Bottlehead Forum

Bottlehead Kits => Crack-a-two-a => Topic started by: CORedhawk on March 09, 2022, 04:36:11 PM

Title: More than a little intimidated
Post by: CORedhawk on March 09, 2022, 04:36:11 PM
Ordered the Crackatwoa today and after reading the instructions I am fearful I’ve bitten off more than I can chew. Really no experience with this, but I am a quick learner. You may be getting lots of questions! Thanks in advance!
Title: Re: More than a little intimidated
Post by: Mucker on March 09, 2022, 05:12:18 PM
You can do it! Do not be in a hurry is my best advice .. the "do it nice or do it twice" mentality goes a long way ...  :-*
Title: Re: More than a little intimidated
Post by: Larpy on March 10, 2022, 07:59:30 AM
What makes Bottlehead instructions intimidating to a first-timer is how detailed they are: page after page after page of "do this" and "do that."  But once you start building, all that detail makes the process easier, not harder.

Just go slow and check off each step as you complete it so that you don't inadvertently miss a step.

My first build was a tube-based guitar amp that came with parts, a schematic, and a layout (of components).  No instructions.  I figured it out, though there were many missteps along the way. I think my next build was a BH Foreplay III, which was a breeze by comparison.
Title: Re: More than a little intimidated
Post by: CORedhawk on March 10, 2022, 08:42:28 AM
You can do it! Do not be in a hurry is my best advice .. the "do it nice or do it twice" mentality goes a long way ...  :-*

Thanks - I plan to  take it slow as you suggest!
Title: Re: More than a little intimidated
Post by: CORedhawk on March 10, 2022, 08:43:58 AM
What makes Bottlehead instructions intimidating to a first-timer is how detailed they are: page after page after page of "do this" and "do that."  But once you start building, all that detail makes the process easier, not harder.

Just go slow and check off each step as you complete it so that you don't inadvertently miss a step.

My first build was a tube-based guitar amp that came with parts, a schematic, and a layout (of components).  No instructions.  I figured it out, though there were many missteps along the way. I think my next build was a BH Foreplay III, which was a breeze by comparison.

Good point! I think the instructions are something like 70 pages and that was a bikt overwhelming. Checking off each step is a good idea. Thanks.
Title: Re: More than a little intimidated
Post by: Paul Birkeland on March 10, 2022, 09:04:58 AM
If you do the build in two hour chunks each evening and really focus on making your build look exactly like what's in the manual, that tends to help a lot.

If things don't work out, the repair service is also available provided the kit is built stock.
Title: Re: More than a little intimidated
Post by: CORedhawk on March 10, 2022, 11:26:08 AM
If you do the build in two hour chunks each evening and really focus on making your build look exactly like what's in the manual, that tends to help a lot.

If things don't work out, the repair service is also available provided the kit is built stock.

I'll plan on doing that. Thanks!
Title: Re: More than a little intimidated
Post by: Mucker on March 10, 2022, 04:46:26 PM
I built an S3X recently and was meticulous but still missed soldering a couple points. It seemed like there were a couple hundred things to do in the lengthy instruction set. Usually 198 of 200 is pretty good by any standard .... EXCEPT ... 200 of 200 is required for a working amp  :-*

Well worth it!
Title: Re: More than a little intimidated
Post by: kgoss on March 11, 2022, 04:19:25 AM
Be sure to watch all the how to videos on the forum.  Those take a lot of the intimidation away and build confidence,  They are great visual examples of how to build any Bottlehead kit correctly.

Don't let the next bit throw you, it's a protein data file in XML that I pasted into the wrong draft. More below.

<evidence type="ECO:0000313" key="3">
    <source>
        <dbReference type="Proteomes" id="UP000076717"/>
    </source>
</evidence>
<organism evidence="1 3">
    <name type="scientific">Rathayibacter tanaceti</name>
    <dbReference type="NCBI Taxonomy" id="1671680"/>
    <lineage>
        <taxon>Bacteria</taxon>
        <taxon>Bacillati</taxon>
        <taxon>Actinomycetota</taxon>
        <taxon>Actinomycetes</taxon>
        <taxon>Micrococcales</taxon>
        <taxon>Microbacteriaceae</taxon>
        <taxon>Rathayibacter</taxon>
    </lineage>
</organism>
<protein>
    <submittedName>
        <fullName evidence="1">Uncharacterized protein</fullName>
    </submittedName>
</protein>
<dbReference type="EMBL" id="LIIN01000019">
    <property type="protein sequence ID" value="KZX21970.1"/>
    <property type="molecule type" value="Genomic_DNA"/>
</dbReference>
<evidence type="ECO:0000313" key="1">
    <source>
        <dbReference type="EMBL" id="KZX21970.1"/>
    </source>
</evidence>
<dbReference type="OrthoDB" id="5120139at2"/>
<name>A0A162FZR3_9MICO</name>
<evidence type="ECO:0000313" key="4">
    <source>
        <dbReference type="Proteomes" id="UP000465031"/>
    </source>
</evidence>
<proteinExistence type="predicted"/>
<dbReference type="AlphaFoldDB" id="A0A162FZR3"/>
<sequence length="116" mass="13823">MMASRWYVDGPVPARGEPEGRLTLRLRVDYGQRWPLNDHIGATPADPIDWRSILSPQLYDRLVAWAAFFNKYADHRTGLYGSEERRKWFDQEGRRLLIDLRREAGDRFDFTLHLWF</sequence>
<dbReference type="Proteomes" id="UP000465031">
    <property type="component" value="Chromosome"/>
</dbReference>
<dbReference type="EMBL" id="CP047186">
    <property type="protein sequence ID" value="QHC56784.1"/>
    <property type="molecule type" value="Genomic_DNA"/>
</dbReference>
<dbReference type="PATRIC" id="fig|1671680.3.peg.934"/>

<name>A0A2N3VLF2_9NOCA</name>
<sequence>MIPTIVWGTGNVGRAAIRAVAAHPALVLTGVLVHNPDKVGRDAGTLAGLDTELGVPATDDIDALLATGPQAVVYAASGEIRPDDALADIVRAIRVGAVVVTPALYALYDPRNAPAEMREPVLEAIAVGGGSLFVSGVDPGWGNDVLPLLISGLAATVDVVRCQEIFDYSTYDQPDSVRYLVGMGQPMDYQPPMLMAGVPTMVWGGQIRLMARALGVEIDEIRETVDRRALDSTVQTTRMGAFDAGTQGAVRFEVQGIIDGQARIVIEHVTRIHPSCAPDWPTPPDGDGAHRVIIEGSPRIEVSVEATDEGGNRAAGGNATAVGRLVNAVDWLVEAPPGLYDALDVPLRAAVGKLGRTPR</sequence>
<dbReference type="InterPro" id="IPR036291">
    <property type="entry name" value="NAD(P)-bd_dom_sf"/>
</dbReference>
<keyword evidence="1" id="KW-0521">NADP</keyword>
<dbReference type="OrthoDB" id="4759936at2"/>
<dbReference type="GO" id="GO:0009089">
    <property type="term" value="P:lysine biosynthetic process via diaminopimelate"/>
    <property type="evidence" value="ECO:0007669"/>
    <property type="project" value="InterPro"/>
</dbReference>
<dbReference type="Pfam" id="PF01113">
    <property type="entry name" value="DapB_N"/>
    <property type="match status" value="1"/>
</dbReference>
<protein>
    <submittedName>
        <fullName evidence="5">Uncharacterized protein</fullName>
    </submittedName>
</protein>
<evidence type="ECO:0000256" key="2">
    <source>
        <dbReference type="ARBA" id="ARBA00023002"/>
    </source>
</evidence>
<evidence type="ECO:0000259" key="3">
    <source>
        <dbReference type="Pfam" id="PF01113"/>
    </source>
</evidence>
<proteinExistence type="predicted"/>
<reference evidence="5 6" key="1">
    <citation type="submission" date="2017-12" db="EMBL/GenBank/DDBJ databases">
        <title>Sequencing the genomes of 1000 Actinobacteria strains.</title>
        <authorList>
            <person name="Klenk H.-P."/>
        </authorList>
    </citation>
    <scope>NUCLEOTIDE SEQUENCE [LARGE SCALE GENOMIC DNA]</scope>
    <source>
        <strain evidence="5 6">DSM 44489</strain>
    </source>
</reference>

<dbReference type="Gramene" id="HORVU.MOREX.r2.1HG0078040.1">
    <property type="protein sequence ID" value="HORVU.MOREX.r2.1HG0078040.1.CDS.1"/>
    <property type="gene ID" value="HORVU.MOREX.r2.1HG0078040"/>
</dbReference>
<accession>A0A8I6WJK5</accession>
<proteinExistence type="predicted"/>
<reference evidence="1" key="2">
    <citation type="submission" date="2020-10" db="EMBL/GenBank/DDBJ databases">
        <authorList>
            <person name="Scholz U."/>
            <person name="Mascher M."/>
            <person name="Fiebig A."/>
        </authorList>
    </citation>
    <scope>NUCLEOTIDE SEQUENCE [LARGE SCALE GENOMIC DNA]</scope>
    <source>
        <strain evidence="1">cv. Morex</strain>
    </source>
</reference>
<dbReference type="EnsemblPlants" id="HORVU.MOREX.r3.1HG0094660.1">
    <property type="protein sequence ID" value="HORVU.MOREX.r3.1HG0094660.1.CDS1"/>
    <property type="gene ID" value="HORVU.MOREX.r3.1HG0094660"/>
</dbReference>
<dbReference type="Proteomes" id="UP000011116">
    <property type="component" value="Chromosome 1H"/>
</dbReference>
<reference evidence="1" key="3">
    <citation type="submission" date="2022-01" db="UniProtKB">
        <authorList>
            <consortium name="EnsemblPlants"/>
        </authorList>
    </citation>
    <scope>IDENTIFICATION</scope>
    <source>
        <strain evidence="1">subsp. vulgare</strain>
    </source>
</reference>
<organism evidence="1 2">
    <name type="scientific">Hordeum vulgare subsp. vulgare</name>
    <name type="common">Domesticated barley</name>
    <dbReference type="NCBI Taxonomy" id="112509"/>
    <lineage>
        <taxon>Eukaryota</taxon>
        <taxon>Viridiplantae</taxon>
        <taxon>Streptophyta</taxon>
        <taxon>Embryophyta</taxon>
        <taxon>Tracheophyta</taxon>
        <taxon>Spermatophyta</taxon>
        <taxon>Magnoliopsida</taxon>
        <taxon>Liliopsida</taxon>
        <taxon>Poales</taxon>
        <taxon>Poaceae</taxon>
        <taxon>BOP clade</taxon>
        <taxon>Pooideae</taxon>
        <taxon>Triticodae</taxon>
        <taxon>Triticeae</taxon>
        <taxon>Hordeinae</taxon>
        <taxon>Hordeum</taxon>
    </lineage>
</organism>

Title: Re: More than a little intimidated
Post by: oguinn on March 11, 2022, 05:25:12 AM
It helped me tremendously to organize all the parts in advance and work on a page or so at a time. Still messed some stuff up but it was better than it could've been.
Title: Re: More than a little intimidated
Post by: CORedhawk on March 11, 2022, 05:43:16 AM
I built an S3X recently and was meticulous but still missed soldering a couple points. It seemed like there were a couple hundred things to do in the lengthy instruction set. Usually 198 of 200 is pretty good by any standard .... EXCEPT ... 200 of 200 is required for a working amp  :-*

Well worth it!

Very true :-D
Title: Re: More than a little intimidated
Post by: CORedhawk on March 11, 2022, 05:44:15 AM
Be sure to watch all the how to videos on the forum.  Those take a lot of the intimidation away and build confidence,  They are great visual examples of how to build any Bottlehead kit correctly.

I've been doing that in prep. No idea when to expect the kit, so I have some time to watch a few times. Thanks.
Title: Re: More than a little intimidated
Post by: CORedhawk on March 11, 2022, 05:45:21 AM
It helped me tremendously to organize all the parts in advance and work on a page or so at a time. Still messed some stuff up but it was better than it could've been.

How did you organize things?
Title: Re: More than a little intimidated
Post by: Mucker on March 11, 2022, 08:54:26 AM
Another important thing for me was making sure to use the correct gauge when wire stripping. You want to avoid nicking the wire. I'd recommend using a high quality stripper .... cheap one's will be a real headache especially with a lengthy build.

This Hakko stripper is a good affordable one: https://www.amazon.com/exec/obidos/ASIN/B00FZPHMUG/ctmakerupdate-20/ref=as_li_ss_tl?ie=UTF8&linkCode=sl1&tag=ctmakerupdate-20&linkId=bb05b0f554aacb90a7847d422a5e582c&language=en_US&th=1

I had a bad wire strip that caused a tube not to glow and troubleshooting it was difficult. I had conductivity everywhere but apparently the barely together nicked wire wasn't allowing enough juice through. After enough poking around, the wire finally broke off and I knew I found the problem.

After soldering a wire and letting it cool I use a pair of tweezers and give it a good tug making sure it's a rock solid connection. But I obviously missed that one. Practicing wire stripping beforehand could make it easier for you.
Title: Re: More than a little intimidated
Post by: CORedhawk on March 11, 2022, 09:58:29 AM
Another important thing for me was making sure to use the correct gauge when wire stripping. You want to avoid nicking the wire. I'd recommend using a high quality stripper .... cheap one's will be a real headache especially with a lengthy build.

This Hakko stripper is a good affordable one: https://www.amazon.com/exec/obidos/ASIN/B00FZPHMUG/ctmakerupdate-20/ref=as_li_ss_tl?ie=UTF8&linkCode=sl1&tag=ctmakerupdate-20&linkId=bb05b0f554aacb90a7847d422a5e582c&language=en_US&th=1

I had a bad wire strip that caused a tube not to glow and troubleshooting it was difficult. I had conductivity everywhere but apparently the barely together nicked wire wasn't allowing enough juice through. After enough poking around, the wire finally broke off and I knew I found the problem.

After soldering a wire and letting it cool I use a pair of tweezers and give it a good tug making sure it's a rock solid connection. But I obviously missed that one. Practicing wire stripping beforehand could make it easier for you.